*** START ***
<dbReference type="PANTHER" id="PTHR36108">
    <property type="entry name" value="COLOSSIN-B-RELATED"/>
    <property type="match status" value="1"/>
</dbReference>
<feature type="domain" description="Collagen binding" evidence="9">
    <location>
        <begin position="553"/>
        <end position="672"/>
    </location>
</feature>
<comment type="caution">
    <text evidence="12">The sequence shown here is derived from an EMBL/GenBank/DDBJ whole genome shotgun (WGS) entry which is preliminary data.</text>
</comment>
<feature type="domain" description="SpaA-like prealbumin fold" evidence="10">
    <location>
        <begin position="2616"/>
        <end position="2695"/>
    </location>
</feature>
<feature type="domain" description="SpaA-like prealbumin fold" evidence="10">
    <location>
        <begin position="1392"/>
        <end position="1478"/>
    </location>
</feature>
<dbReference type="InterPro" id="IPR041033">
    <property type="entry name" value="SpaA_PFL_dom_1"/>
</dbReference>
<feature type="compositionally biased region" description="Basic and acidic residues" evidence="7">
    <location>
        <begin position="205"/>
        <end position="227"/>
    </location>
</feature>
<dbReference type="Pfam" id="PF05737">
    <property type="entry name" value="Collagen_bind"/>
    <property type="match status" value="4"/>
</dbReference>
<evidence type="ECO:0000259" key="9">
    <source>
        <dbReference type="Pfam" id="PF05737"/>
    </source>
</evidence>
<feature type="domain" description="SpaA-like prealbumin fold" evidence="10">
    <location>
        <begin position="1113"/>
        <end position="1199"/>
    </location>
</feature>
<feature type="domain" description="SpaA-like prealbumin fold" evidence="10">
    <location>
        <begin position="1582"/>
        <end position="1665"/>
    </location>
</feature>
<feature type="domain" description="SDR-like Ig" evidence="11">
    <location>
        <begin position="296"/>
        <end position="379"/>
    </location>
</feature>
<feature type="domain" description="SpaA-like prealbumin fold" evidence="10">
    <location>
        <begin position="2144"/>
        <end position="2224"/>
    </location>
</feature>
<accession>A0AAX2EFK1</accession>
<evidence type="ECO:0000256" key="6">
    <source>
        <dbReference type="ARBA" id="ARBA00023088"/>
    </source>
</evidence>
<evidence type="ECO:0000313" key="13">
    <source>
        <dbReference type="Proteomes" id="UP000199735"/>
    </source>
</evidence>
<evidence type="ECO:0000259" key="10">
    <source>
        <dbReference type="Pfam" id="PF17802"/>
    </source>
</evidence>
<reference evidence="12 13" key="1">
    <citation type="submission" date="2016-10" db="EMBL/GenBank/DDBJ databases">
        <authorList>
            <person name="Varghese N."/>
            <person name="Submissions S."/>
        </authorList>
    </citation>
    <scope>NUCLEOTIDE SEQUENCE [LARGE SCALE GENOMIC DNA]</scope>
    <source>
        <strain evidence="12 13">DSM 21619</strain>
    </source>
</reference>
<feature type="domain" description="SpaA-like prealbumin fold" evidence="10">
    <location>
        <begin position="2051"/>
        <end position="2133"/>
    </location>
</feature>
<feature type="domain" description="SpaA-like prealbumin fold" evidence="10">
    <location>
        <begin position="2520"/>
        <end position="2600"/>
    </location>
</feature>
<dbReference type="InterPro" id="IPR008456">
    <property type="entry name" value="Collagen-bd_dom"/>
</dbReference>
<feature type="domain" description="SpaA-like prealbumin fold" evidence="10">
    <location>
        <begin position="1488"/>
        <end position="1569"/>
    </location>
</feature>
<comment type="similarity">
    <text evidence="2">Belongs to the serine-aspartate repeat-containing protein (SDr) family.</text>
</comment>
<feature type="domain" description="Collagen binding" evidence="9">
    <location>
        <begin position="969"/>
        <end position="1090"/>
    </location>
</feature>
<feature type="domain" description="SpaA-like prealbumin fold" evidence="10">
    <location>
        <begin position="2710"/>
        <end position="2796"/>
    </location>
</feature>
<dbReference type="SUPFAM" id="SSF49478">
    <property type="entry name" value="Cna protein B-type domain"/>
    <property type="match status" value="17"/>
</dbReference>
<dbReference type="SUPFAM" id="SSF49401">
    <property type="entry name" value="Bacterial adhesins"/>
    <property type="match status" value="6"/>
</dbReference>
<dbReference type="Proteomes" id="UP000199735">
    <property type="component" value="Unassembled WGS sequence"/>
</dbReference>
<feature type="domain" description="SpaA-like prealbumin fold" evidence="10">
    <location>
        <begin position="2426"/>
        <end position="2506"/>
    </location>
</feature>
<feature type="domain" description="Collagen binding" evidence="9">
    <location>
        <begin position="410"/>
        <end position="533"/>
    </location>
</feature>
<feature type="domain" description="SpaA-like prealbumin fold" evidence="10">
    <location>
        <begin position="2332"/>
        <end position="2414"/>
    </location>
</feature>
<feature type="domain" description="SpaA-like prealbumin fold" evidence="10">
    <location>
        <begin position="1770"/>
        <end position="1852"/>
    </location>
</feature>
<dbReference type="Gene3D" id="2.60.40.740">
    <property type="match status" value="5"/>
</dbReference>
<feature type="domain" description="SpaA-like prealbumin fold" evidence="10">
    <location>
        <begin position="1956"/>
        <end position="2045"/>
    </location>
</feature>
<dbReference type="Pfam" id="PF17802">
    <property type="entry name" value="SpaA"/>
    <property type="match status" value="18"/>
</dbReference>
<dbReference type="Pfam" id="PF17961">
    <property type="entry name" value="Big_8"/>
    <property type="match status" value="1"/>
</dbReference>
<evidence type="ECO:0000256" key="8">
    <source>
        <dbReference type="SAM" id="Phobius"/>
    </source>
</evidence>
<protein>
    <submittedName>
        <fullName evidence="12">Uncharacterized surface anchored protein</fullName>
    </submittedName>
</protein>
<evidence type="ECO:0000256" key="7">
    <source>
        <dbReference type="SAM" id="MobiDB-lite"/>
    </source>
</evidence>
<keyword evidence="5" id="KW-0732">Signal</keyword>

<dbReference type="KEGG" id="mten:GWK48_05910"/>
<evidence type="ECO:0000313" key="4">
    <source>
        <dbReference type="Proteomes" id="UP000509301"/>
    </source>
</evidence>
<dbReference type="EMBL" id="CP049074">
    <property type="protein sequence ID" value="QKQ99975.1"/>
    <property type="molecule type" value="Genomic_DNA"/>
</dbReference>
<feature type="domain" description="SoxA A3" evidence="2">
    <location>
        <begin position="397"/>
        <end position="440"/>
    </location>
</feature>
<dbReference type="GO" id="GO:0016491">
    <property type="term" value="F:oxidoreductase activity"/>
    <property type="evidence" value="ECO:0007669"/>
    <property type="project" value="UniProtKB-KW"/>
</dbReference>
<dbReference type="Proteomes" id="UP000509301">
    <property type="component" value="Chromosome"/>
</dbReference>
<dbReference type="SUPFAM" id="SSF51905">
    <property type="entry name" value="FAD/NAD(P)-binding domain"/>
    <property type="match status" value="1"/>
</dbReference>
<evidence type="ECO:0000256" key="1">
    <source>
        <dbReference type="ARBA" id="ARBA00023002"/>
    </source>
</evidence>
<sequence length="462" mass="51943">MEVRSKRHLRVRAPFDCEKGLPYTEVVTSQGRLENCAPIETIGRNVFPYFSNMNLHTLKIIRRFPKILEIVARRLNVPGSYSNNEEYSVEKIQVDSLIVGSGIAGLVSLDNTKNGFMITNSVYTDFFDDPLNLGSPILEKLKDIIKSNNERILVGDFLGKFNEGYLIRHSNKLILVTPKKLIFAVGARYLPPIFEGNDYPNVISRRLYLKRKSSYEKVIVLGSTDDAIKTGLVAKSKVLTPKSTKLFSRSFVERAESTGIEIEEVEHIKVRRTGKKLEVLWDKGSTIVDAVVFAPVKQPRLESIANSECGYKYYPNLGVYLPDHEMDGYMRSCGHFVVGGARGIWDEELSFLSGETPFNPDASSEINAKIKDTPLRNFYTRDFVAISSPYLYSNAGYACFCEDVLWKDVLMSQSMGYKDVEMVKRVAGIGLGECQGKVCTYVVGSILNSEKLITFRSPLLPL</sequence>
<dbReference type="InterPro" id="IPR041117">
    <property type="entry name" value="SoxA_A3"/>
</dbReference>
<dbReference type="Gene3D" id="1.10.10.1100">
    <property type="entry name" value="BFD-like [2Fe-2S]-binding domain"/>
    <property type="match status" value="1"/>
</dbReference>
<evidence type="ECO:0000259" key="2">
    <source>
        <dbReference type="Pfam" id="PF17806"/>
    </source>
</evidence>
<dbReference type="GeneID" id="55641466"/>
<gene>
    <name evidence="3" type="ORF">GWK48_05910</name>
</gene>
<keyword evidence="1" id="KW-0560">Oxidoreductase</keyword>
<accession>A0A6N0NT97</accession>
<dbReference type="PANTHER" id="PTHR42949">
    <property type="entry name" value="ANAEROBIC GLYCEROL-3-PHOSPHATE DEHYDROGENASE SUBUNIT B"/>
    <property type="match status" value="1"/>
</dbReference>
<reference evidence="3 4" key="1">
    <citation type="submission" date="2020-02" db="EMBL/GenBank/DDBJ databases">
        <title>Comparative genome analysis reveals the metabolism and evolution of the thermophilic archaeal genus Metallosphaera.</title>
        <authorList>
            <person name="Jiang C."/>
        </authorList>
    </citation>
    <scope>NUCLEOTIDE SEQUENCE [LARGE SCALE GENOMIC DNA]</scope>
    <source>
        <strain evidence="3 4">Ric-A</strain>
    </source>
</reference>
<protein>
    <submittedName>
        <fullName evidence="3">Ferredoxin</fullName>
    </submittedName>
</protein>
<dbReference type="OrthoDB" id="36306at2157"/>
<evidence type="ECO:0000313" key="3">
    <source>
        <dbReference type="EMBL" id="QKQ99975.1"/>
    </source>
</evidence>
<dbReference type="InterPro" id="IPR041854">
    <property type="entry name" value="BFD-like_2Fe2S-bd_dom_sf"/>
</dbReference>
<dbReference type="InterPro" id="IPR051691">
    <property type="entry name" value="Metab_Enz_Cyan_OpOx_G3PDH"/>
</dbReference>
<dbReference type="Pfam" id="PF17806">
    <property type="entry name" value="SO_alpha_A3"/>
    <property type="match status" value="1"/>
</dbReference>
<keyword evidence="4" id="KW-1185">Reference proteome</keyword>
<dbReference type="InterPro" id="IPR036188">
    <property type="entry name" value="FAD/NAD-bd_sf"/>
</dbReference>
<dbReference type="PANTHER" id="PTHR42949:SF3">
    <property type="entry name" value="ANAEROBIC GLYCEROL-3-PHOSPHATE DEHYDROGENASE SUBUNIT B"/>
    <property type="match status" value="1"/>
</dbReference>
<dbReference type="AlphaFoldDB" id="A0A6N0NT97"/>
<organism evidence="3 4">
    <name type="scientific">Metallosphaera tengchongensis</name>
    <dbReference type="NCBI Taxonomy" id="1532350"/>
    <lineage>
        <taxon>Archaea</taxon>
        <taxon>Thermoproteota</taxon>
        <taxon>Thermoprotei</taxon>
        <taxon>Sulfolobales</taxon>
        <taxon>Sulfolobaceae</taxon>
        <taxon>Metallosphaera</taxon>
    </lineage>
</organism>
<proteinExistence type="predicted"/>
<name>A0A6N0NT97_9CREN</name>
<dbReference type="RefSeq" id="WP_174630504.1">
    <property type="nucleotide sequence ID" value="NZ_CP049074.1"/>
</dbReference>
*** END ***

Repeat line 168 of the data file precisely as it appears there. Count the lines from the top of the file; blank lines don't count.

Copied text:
    <property type="match status" value="5"/>